Friends Of The Nanticoke will celebrate 30th anniversary

By Susan Parker
Posted 10/20/21

In 1979, a group of western Wicomico County residents organized to oppose construction of a nuclear power plant on Maryland’s lower Eastern Shore.

One of those individuals, retired Biology …

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Friends Of The Nanticoke will celebrate 30th anniversary

Posted

In 1979, a group of western Wicomico County residents organized to oppose construction of a nuclear power plant on Maryland’s lower Eastern Shore.

One of those individuals, retired Biology professor Judith Stribling, recently recalled the incident.

“The Maryland State Power Plant Siting Project proposed a nuclear power plant located between the Wicomico and Nanticoke rivers near Muddy Hole Marsh,” she said. “It was ludicrous but scary. We fought it, and got a lot of people involved. The Public Service Commission decided not to pursue the proposal.”

A dozen years later, in March 1991, many of the same residents again organized to oppose the construction of a condominium development on Hatcrown Point in Tyaskin.

Those people stayed connected, Stribling said, and by summer 1991 the nonprofit Friends Of The Nanticoke had been incorporated, dedicated to protecting and advocating for the Nanticoke River, whose source is located in Sussex County, Delaware.

“We quickly became involved with folks from Delaware who had similar concerns,” Stribling said, “and merged to form the Nanticoke Watershed Alliance.”

Although the two organizations – the Friends Of The Nanticoke and the Nanticoke Watershed Alliance – work closely together, the Friends group focuses on advocacy, also providing some financial support, while the NWA is involved more with the science and education aspects of watershed management.

“We rely on them, they rely on us,” Stribling said.

Jay Martin, who calls himself the group’s “token farmer,” said the mission is carried out by mailing to its members two newsletters each year to bring that audience up to day on what the Friends group is doing as well as providing a conduit for those members to provide input. FOTN also maintains a Facebook page and a website that also provide a means of connecting with members.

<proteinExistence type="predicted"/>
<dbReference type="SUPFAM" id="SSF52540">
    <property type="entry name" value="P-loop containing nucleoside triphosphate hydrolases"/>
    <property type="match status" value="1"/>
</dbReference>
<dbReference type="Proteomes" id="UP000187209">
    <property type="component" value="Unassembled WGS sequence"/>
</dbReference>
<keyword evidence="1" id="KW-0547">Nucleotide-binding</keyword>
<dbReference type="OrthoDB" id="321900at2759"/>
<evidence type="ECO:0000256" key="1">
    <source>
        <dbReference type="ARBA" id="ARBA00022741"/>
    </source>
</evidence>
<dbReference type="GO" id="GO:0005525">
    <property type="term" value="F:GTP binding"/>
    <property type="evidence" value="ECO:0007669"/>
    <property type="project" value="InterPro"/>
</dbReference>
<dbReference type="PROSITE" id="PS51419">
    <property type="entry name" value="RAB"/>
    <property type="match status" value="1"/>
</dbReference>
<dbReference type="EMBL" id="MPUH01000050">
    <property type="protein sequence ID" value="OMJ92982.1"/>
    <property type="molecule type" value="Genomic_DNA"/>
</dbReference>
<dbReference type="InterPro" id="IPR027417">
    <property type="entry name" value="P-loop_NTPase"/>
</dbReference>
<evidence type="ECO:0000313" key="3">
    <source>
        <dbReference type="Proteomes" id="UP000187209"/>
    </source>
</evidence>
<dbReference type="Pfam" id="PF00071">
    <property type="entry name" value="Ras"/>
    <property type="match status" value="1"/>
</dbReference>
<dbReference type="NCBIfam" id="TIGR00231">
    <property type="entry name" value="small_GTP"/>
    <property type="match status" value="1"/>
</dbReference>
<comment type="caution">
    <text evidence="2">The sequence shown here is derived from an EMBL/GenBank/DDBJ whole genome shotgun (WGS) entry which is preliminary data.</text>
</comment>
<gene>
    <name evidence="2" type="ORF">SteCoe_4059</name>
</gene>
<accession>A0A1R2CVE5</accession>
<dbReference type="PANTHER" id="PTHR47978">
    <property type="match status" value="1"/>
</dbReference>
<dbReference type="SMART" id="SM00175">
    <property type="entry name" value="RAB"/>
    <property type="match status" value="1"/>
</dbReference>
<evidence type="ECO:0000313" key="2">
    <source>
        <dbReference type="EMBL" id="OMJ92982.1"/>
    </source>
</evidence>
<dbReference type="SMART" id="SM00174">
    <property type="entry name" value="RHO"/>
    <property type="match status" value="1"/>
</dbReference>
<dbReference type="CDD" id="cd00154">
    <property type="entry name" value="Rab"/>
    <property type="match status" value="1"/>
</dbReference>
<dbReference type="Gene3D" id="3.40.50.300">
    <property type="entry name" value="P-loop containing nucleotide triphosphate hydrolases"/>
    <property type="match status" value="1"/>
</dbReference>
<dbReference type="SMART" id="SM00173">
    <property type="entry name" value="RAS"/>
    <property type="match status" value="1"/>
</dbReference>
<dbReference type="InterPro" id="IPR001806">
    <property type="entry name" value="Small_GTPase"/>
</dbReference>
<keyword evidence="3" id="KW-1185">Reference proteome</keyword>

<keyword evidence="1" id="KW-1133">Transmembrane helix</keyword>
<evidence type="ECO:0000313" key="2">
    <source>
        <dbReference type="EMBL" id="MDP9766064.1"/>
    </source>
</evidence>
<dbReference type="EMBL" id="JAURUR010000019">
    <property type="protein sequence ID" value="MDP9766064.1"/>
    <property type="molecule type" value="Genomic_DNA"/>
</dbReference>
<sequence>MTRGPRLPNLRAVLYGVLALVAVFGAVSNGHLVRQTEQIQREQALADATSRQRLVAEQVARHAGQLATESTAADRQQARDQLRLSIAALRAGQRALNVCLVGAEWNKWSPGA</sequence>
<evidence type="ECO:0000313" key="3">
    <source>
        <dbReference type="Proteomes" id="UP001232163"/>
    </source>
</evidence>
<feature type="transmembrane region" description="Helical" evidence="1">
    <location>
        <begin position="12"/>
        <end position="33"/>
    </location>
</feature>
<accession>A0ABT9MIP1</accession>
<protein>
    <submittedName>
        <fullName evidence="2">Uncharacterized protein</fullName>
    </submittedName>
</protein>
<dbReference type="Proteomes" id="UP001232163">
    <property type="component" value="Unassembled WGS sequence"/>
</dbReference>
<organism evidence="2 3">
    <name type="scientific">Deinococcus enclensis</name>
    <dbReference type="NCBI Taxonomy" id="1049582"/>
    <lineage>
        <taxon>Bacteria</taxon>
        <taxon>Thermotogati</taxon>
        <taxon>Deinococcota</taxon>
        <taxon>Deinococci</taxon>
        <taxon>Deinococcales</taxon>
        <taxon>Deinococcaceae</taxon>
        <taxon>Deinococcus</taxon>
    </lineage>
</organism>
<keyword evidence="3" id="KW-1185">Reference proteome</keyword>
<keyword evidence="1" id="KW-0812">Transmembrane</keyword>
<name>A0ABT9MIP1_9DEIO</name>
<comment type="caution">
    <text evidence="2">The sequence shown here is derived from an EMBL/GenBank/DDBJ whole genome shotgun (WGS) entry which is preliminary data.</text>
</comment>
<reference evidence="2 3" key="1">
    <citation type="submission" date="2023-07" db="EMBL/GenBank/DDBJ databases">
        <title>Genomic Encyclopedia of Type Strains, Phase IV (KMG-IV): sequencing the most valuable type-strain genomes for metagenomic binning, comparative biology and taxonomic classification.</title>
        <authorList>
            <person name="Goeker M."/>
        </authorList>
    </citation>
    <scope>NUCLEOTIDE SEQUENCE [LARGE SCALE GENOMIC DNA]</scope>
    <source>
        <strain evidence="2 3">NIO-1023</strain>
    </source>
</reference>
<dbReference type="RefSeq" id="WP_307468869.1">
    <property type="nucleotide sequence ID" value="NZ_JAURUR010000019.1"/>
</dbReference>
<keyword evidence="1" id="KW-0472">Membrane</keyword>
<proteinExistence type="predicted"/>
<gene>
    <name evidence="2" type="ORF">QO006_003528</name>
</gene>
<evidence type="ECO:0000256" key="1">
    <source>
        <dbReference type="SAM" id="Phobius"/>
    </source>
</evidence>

“We seek both constructive criticism and suggestions from our members,” Martin said.

Friends Of The Nanticoke does not seek grant funding. “We are strictly donation funded,” said Martin.

In fact, Martin said, Friends Of The Nanticoke recently changed its membership model from charging a set fee to a donation-based system, accepting whatever amount each individual is comfortable donating.

Through the years, Friends Of The Nanticoke River has chalked up some impressive victories in its advocacy work.

In 2005, it conducted a public opinion survey on population growth in Wicomico County, which influenced local government to build conservation into its county Comprehensive Plan.

In 2011, it opposed the Waller Landing proposal to add 1,500 residential units to the town of Hebron that would have used a failing wastewater treatment system that had been highlighted by FNR for years as damaging to Rewastico Creek. The development never came to fruition.

Currently Friends Of The Nanticoke is opposing a proposed salmon production facility that would discharge into Marshyhope Creek, a major tributary of the Nanticoke and home to a reproducing endangered Atlantic sturgeon population.

To celebrate its 30th anniversary, Friends Of The Nanticoke is throwing a party at Cedar Hill Park in Bivalve on Sunday, Oct. 24, from 1 to 5 p.m., featuring live music by The Westside Troubadours and The Folk Heroes, catering by Taylor’s Barbecue and a keynote address by author and filmmaker Tom Horton.